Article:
Vocal Editing | Music Producer London
Vocal Editing | Music Producer London
You could say that the vocal is the most important element of a song. Pop songs on the radio have nigh on perfect vocals. The singers are incredible. Timing and tuning is usually as good as it is possible to be, and the vocals are well mixed, leaving us with something that has all of the required and desired elements and qualities. In my opinion, if the vocal isn’t up to standard, your song will not be presented in the best light possible. A poor vocal is what everyone will hear when your song is played, regardless of the hours you spent getting the strings or the kick drum to sound great.
So what makes a good vocal?
Ultimately, there are a couple of factors that make up a great sounding vocal. Firstly and foremost, it needs to be a good singer. Secondly, it needs to be well recorded. If you have both of these things, you’re well on your way to a polished sounding vocal. In addition, the editing that follows will be somewhat easier.
Let’s assume that you worked with a great vocalist, and that you as the music producer made sure that the vocals were well recorded. Although you’ve taken care of the two most important ingredients, it isn’t necessarily job done.
Most vocals, no matter how good or bad, will need some degree of editing. Even if that editing is just some basic comping, where the best lines from multiple takes are selected to make one really great lead vocal. As a music producer in London, when I’m recording a vocalist, I’ll have them record the same vocals over and over, so that I have options when I come to select the best vocal takes. It may be that the very best vocalists out there can produce incredible vocals take after take, where most, if not all of the vocals can be used in the final mix. I’ve heard that this was the case when Jordan Young was recording Beyonce.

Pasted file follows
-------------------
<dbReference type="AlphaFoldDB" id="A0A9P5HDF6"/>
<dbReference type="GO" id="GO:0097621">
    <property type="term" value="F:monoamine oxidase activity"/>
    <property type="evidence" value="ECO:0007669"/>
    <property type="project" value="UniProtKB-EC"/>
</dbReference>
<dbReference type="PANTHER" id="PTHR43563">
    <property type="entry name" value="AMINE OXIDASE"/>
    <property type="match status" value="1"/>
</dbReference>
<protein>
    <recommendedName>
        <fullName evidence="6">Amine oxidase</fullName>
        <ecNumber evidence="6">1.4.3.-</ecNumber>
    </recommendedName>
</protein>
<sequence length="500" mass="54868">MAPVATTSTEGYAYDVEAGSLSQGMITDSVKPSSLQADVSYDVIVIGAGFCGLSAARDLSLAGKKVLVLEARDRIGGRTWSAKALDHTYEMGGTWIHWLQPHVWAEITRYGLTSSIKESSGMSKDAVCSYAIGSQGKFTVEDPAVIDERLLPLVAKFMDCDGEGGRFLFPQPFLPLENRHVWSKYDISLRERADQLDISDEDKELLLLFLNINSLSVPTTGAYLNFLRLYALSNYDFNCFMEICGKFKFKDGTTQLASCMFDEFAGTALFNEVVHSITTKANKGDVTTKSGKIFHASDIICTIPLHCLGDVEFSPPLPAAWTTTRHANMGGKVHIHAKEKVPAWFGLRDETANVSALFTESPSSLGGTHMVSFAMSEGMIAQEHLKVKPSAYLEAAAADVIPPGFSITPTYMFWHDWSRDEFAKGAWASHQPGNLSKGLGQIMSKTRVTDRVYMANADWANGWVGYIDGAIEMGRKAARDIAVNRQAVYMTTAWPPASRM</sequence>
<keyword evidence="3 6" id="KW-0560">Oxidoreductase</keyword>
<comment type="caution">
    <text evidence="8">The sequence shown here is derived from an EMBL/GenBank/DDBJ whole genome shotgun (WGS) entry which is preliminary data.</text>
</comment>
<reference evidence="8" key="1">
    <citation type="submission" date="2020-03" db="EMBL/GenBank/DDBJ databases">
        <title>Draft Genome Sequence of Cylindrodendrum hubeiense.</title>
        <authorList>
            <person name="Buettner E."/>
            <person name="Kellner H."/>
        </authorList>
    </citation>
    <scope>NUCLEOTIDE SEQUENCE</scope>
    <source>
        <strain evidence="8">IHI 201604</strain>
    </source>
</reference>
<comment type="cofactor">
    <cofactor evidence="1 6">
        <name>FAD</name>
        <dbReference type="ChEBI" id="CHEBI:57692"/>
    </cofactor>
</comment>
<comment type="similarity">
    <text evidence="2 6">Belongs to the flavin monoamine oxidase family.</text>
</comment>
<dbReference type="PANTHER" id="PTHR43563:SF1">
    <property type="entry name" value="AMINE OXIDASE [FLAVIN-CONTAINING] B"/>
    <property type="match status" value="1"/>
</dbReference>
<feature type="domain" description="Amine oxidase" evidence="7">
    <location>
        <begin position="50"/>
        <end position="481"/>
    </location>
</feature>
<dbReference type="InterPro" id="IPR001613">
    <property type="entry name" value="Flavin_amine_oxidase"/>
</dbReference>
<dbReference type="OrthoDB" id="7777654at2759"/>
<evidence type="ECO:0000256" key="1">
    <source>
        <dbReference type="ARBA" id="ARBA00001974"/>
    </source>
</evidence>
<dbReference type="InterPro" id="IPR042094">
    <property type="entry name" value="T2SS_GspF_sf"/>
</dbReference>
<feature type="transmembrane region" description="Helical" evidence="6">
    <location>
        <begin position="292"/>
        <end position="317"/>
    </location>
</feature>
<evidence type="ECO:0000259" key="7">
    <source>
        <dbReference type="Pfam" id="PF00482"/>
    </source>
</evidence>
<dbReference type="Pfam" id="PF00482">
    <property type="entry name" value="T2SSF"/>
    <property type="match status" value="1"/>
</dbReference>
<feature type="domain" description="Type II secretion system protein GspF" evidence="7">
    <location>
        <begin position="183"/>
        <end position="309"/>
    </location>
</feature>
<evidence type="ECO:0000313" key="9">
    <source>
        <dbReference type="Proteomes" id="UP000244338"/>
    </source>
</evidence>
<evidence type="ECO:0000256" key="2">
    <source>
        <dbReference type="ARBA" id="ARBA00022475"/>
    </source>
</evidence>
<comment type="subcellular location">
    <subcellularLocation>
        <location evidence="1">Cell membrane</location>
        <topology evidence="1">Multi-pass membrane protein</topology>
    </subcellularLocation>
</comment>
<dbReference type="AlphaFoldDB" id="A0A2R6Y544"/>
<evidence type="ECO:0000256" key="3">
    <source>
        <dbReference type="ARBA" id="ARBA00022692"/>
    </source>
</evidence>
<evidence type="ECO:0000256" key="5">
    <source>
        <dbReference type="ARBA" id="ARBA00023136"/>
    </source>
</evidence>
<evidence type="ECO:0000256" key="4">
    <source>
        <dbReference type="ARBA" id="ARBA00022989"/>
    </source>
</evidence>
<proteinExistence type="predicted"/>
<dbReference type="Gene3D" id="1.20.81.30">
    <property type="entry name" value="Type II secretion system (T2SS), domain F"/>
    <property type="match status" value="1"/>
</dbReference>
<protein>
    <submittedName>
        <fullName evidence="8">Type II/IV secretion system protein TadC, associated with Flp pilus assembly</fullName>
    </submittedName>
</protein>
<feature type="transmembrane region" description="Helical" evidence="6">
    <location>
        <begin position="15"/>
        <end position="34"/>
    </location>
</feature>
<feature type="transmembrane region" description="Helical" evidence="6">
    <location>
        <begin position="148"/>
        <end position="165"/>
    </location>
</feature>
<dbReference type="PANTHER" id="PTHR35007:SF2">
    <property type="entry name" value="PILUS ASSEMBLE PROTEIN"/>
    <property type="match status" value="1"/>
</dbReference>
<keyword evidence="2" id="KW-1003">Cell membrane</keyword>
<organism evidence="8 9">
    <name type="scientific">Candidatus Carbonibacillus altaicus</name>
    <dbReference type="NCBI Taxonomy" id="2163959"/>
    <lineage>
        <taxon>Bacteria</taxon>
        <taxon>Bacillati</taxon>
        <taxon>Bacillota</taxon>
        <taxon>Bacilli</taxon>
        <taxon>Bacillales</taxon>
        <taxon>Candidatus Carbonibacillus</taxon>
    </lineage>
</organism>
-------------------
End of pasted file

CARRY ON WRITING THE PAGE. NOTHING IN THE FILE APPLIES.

Whatever your views on the ethics, vocal tuning has become one of the most widely used vocal processing tools by music producers in London and studios around the world. As well as great singers and great recordings, we also need a little help sometimes to tweak the tuning of the vocals. There are many options out there for music producers. Auto-Tune and Melodyne are two of the most widely used and industry standard pieces of software for vocal editing. Auto-Tune is usually my plugin of choice. It has a reputation for being able to make any singer sound incredible by simply slapping the plugin on the vocal chain. This isn’t the case though. Doing this may only make the vocal sound worse.
Where Auto-Tune excels is in a mode called ‘Graphical Mode’. It, like Melodyne, enables you to tweak a single word that is slightly out of pitch, without affecting any other part of the vocal. A truly great tool in any music producer’s arsenal.
Another potential stumbling block on the road to great sounding vocals is vocal alignment. Let’s say for argument’s sake that the music producer has layered 20 backing vocal parts and lead vocal doubles in the chorus, each of which is singing the same words at the same time. Essentially, what we want to achieve is to tighten the timing of these vocal parts. It’s impossible for a singer to record vocal takes that are identical, although I’ve heard some come close. It most cases, layering these vocals without aligning them will make the vocal sound somewhat messy.
So how can we align them? I work with music producers in London who physically chop the audio of the backing vocals to fit with the lead vocal. Done properly, this can produce pretty fabulous results. As always though, there are software programs that can assist us with this job too. VocALign is one of said programs, providing instant tight alignment of one audio signal to another. Simply capture a guide signal with the right timing, capture a dub signal to be aligned, press one button, and a new aligned dub is generated.
However you decide to edit your vocals, be sure to remember that a great sounding vocal is paramount to a great sounding record.